Back in the day—actually not so long ago—the number of places you could go and ways you could use your legal education was quite limited. You could enter private practice either as a sole practitioner or law firm associate. You could join a corporate in-house counsel office. Or, you could go to work for a government agency’s legal office. Period. There were not many options beyond these alternatives.
The legal universe has changed. Like the expansion beyond the Big Bang, this particular cosmos has gone wild, expanding in all directions. Today, the possibilities and opportunities are all over the economy. Lawyers can be found everywhere. There are even jobs and careers for attorneys who don’t want to do “mainstream law” in mainstream legal environments like the ones itemized above.
In this and soon-to-follow LegalCareerView.com blogs, we’ll examine the major legal employment sectors and typical types of “JD-Advantage” positions you can expect to find in each.
Large law firms now have greatly enlarged their array of law-related support positions. They tend to favor hires for these types of jobs who understand what law practice is all about. Top candidates for these jobs often bring something in addition to their JD to the table.
Law Firm Marketing is increasingly important as competition for corporate clients has become fierce. Many large law firms now also employ marketing staff specific to each of their practice groups. An offshoot job title gaining traction is “Client Relations Coordinator.”
Law Firm Administration has made significant inroads into the law firm community. Many administrators have either both a JD and MBA or a JD and significant management experience. Job titles vary. A popular recent one making inroads is “Chief of Staff.”
Professional Development is an important feature of every major law firm and an important attorney recruiting enticement. Many of the people who work in these departments have a law degree. The “Legal Career Coach” job title is increasingly popular.
Law Firm Trainer. This position is responsible for both in-house attorney and staff training and for engaging outside trainers as well as identifying appropriate CLE programs.
Legal Knowledge Management is growing as fast as any law firm JD-Advantage discipline. Law firm knowledge managers usually come armed with some computer skills beyond the average attorney’s.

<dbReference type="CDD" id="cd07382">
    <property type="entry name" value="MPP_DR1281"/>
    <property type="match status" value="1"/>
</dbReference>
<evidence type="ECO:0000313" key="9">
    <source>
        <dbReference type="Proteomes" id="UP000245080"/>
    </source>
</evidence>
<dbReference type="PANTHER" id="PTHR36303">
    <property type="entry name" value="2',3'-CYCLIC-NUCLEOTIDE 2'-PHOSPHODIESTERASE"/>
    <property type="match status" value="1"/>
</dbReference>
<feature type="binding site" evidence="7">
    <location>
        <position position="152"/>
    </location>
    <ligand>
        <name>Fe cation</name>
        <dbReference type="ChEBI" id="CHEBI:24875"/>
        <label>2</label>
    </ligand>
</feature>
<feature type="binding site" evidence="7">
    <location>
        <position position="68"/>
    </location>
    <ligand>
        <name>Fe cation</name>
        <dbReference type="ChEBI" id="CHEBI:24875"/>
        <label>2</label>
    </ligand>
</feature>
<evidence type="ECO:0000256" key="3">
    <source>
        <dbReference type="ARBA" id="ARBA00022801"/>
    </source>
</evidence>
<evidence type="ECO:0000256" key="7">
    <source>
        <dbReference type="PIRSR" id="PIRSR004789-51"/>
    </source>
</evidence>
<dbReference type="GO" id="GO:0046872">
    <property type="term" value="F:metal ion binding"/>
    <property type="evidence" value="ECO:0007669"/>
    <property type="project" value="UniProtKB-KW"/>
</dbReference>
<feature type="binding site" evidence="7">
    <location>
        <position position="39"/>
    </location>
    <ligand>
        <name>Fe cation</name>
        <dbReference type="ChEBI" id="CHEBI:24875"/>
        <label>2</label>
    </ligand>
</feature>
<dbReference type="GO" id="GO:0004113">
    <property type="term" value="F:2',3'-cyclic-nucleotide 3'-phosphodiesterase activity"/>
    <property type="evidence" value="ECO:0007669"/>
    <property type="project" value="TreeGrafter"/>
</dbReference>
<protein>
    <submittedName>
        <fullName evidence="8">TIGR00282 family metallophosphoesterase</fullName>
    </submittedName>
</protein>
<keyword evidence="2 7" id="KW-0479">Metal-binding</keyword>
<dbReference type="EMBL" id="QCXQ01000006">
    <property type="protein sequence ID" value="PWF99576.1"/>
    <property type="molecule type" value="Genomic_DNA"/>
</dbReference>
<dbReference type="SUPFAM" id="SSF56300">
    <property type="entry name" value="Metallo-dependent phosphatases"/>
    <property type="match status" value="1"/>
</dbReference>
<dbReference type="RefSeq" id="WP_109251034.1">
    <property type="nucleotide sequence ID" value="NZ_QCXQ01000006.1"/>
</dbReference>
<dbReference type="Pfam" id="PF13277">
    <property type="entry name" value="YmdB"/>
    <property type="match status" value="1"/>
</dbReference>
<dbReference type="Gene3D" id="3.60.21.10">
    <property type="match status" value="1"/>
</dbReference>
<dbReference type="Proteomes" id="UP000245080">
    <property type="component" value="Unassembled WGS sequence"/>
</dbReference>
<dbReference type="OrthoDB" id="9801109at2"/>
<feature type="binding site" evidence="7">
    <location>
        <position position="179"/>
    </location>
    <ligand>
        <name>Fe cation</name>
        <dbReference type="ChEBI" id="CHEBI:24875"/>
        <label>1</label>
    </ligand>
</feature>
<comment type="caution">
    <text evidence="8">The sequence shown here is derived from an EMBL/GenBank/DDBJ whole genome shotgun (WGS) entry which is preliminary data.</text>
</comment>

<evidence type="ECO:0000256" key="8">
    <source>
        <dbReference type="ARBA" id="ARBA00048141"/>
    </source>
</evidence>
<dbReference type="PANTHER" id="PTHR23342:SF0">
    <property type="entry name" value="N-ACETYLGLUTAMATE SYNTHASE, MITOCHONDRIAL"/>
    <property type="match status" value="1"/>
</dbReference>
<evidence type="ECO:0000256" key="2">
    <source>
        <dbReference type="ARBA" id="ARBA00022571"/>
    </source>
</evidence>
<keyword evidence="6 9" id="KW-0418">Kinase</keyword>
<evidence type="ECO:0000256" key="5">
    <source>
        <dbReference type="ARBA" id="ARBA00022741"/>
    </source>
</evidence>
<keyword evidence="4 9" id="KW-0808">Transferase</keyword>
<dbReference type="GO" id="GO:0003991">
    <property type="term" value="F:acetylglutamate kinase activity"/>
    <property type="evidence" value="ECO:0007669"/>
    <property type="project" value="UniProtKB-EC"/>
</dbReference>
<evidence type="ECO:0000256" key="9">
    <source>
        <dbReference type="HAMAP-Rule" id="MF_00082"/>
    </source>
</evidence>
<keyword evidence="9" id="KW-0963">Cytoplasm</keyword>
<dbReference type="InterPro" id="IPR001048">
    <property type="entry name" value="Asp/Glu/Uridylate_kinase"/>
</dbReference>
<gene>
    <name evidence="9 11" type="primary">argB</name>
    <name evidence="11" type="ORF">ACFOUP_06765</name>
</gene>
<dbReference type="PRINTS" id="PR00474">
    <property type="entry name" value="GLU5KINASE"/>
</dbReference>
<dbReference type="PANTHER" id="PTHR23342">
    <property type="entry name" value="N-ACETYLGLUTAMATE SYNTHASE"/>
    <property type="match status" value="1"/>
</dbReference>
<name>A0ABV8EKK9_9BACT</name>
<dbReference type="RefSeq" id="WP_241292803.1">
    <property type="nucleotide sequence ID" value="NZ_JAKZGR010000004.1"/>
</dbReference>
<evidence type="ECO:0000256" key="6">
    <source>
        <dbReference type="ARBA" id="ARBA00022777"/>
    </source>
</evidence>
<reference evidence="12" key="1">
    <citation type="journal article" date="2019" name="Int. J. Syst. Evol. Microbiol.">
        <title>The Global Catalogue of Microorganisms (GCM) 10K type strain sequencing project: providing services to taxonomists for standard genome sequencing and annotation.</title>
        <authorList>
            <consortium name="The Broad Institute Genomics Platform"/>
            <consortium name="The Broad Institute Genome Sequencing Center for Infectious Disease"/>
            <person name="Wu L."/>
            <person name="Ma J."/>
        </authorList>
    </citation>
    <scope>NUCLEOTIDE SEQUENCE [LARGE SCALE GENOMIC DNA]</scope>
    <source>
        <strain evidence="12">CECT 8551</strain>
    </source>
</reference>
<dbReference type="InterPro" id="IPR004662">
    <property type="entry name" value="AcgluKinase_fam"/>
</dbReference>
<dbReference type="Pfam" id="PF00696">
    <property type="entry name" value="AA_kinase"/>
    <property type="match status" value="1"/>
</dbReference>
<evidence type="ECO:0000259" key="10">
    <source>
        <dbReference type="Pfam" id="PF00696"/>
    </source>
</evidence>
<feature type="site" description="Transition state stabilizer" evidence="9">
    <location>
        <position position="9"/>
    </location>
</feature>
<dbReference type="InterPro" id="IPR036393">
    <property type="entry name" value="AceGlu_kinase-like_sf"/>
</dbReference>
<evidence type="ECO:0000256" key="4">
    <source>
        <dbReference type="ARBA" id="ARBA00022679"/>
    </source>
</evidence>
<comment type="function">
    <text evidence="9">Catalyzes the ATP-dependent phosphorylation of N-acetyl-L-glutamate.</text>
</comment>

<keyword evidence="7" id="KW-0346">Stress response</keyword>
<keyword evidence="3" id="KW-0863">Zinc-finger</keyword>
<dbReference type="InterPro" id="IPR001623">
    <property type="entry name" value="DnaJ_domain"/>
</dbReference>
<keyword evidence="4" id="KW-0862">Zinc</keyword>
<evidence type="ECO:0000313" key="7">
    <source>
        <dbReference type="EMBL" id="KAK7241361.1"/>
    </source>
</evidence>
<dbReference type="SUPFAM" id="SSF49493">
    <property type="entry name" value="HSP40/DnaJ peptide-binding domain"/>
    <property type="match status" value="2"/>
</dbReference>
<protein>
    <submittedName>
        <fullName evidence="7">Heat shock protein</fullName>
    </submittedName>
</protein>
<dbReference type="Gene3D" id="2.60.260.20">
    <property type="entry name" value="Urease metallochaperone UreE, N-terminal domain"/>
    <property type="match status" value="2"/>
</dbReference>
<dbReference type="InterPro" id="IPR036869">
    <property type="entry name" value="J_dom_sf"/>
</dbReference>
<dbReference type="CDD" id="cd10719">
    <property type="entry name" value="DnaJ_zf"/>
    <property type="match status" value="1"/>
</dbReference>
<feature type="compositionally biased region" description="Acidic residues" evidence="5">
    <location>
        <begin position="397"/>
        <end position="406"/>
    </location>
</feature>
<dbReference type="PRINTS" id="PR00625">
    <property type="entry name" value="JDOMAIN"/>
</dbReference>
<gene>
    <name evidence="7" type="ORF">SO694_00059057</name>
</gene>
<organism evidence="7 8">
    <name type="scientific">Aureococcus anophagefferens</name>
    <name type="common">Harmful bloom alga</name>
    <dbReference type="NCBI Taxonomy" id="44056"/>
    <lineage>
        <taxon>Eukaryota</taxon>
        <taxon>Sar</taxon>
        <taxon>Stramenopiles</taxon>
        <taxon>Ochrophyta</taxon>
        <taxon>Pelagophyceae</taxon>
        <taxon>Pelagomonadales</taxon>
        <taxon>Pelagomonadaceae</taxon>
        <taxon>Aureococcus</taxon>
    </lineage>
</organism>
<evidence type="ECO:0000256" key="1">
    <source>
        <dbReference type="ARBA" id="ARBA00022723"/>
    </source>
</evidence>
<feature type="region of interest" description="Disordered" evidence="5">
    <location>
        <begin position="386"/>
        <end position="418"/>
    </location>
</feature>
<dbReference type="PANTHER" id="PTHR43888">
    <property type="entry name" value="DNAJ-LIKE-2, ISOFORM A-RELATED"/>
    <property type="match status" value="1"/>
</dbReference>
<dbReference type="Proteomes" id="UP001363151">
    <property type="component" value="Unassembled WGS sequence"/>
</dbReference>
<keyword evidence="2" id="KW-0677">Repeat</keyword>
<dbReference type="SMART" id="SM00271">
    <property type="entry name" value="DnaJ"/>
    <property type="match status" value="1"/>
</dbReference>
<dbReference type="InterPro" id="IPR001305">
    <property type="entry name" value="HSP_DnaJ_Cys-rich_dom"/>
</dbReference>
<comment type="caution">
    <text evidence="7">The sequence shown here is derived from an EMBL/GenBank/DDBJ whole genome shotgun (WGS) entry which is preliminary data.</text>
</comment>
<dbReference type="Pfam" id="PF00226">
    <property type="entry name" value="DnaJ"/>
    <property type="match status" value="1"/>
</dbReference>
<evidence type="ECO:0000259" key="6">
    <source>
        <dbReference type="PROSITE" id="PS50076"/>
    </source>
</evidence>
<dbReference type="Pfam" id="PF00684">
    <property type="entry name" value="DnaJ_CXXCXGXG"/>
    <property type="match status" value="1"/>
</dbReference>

Recruiting. Approximately 50 percent of chief law firm recruiters have a JD.
Pro Bono Coordinators are found in most major law firms.
Complex Case Support Coordinators. These positions are in demand in firms that litigate cases that span more than one practice area or contain more intricacies than normal.
Legal Project Manager. This position assumes overall direction of major firm matters, including both litigation and transactions.
Legal Risk Manager. Expanding firm liability exposures are the impetus for this position.
Diversity Directors monitor law firm diversity hiring and promotion. Their ascendancy is largely the product of demand by firms’ corporate clients.
Law Firm Alumni Relations Directors. This job title derives from the realization that firm alumni can be valuable rainmaking contacts once they move on.
Discovery Officers coordinate the complexities of the discovery and e-discovery.
Privacy Officers maintain a vigil over privacy/cybersecurity matters that are an increasing concern for all law firms.
Law Firm Subsidiaries
Law firms no longer just practice law. Many firms have established subsidiaries (a.k.a. “ancillary businesses”) for two reasons:
- To take advantage of the loosening of restrictions on (1) revenue-sharing between attorneys and non-lawyers and (2) attorney-client privilege concerns.
- To more effectively counter and compete with the growing number of CPA and other organizations offering what amount to legal services.
The professionals who work directly for these subsidiaries often have a JD.
Medium-size law firms are always creating subsidiaries. This is not surprising because they are increasingly subject to the same pressures as large law firms. Firms of this size are usually more amenable to considering entry-level attorneys who have the requisite business skills or background to perform these functions.
The Most Popular Subsidiary Topical Areas
The list that follows is a selection:
- Corporate Compliance
- Visa Services
- Public Policy Advice
- Environmental Risk Assessment
- Sports Management
- Economic Development Advisory Services
- Litigation Support
- Reputation Management
- Crisis Management
- Insurance Recovery
- Government Relations/Lobbying
- Employee Relations
- M&A and Divestiture Consulting
- Private Wealth Management
- Intellectual Capital Management
- Asset Management
- Fiduciary Real Estate Advising
- Real Estate Consulting
- Investment Banking
- Title Agencies
- Corporate Restructuring/Turnaround Management
- Literary Agencies
- Capital Access Consulting
- Start-Up Consulting
- Board of Directors Advising
- Corporate Training
- Tax Accounting
- Talent Agencies
- Forensic Investigations
- Infrastructure Project Management
- Appellate Consulting
- Disaster Preparedness & Recovery
What This Means
The immense and growing diversity of law firm opportunities is exciting. It means that you can go to work for a major law firm without having to meet the very high academic performance bar demanded of recent law grads or having to work 80-hour weeks and have to meet a billable hour mandate. You can still earn a handsome living while securing a reasonable work-life balance.